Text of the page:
Sophie Masson is a highly successful Australian author.
We define success by the fact that she writes full-time and is in the exclusive club of authors who make a living from their words.
She has just completed a book called The Adaptable Author, Coping with Change in a Digital Age, published by the Australian Society of Authors’ Keesing Press, in which she interviews 32 authors, five literary agents and five publishers about what’s happening in the industry.
This, combined with the fact that Masson has just finished a three-year term as president of the society of authors, makes her words current and believable.
“Getting published is every aspiring author’s dream, the focus of enormous energy, hopes and fears,” she says.
But that’s just the start.
“Maintaining a sustainable, money-earning career as a professional author has never been an easy task, at any time,” she says.
“But in a modern publishing industry, in the middle of rapid and turbulent transformation over the last five to seven years, it has become even more challenging.
“Building a writer’s profile slowly, over time, simply isn’t an option anymore for most publishers, as the mid-list is squeezed and rapid staff turnovers in many companies make it that much harder to maintain an ongoing relationship with authors.”
The business of authorship, the writing of books, is in transition.
Here’s what she says in the book:
The retail landscape for books has changed
The decline of the chain store (Angus &Robertson and Borders have gone out of business), which used to represent 60% of book sales, has meant losses in the middle of the market. After the GFC, people are less likely to take a risk on buying a book from an author they don’t know.
Book prices have dropped
The average price paid for a hard copy book in 2004 was $19.60 and in 2010 it was $18.98. Ebooks go for a lot less, as little as 99 cents. There’s also some aggressive retail discounting of books. Less profits means publishers are less likely to take a risk on a first-time author.
Digital Gains are not yet replacing print losses
The rise of the ebook and electronic readers hasn’t made up for falls in print sales. As prices drop, publisher profits decline and author royalties with them. Ebooks sell for substantially less than hard copy books. This means that an author’s actual dollar return is smaller compared to a traditional book.
Print advances are smaller and marketing budgets have shrunk
The cash offered upfront to authors keeps getting smaller. Sophie Masson says she gets told by publishers that her next advance against future sales will be smaller than the previous one. The standard in educational publishing now appears to be around $500.
There are fewer big publishers but more small presses
The industry has been subject to consolidation with a series of mergers and acquisitions globally. This means fewer outlets for authors and it makes it harder for a first-time author to get published. And anyone who wants to be published should go through a literary agent because publishers will talk to them. Publishers rarely listen to first-time authors direct. There’s been growth in small, independent presses. This is a positive but means that if you publish with them they only have a small or no marketing budgets.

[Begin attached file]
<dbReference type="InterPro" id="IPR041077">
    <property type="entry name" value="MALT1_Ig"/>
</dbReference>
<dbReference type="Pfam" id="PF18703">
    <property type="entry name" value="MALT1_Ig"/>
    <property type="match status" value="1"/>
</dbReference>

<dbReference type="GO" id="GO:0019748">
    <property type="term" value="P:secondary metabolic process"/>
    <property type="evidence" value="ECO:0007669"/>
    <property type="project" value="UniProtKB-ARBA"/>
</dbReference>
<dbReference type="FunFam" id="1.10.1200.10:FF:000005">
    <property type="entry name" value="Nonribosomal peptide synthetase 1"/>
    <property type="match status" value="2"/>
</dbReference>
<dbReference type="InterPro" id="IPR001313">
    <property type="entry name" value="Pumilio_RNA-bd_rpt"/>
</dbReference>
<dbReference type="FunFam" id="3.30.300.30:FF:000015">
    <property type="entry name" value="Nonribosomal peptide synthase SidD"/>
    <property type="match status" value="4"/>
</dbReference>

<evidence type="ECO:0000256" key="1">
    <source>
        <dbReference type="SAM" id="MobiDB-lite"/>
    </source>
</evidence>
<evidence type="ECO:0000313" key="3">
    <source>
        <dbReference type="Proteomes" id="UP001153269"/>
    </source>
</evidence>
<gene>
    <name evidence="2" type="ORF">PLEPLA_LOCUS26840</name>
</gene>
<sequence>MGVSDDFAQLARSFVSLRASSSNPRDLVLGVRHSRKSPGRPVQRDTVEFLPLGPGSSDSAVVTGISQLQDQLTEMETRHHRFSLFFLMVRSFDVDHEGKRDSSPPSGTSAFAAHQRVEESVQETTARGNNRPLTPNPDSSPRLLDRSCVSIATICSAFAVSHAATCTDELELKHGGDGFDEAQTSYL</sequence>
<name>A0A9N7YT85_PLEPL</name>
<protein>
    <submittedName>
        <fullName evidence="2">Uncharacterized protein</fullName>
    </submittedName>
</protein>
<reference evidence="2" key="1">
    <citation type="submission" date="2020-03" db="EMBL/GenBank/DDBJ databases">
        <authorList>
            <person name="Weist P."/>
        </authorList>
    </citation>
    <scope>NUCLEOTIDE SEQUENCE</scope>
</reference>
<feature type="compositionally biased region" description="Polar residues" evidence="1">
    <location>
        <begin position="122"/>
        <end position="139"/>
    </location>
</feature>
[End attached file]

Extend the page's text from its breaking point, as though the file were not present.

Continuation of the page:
External factors such as the GFC have meant the loss of overseas markets
The overseas market for Australian books is in decline. Since the GFC it’s become more difficult to sell overseas rights, especially in the UK and the US, unless it is a very well known author.
The relationship between authors and publishers is changing
Authors are being asked to write faster as books are perceived to have a shorter shelf life. Some publishers are pitching to authors rather than the other way round, becoming more proactive in approaching with ideas for books, especially for children’s and young adult series. Some authors are choosing to self-publish and doing deals with online retailers. Australian publishers are increasingly bypassing overseas publishers and marketing local titles internationally. Authors are also expected to do a lot more marketing.
Books and authors have less time to find readers
Backlist sales are shrinking along with shelf space in book stores. Early sales of a book are now crucial. Book sellers are less likely to put your first and second books out.
Booksellers are relying heavily on Nielsen BookScan data
Booksellers are less likely to take the word of a publisher on whether or not an author will sell. The bookseller goes to the official BookScan numbers and makes decisions on the sales of the author’s last book. It’s now more difficult to get a contract for a new book, no matter how good it is, if the last book didn’t sell well.
(Disclosure: Chris Pash is a Member of the Board of Directors of the Australian Society of Authors)
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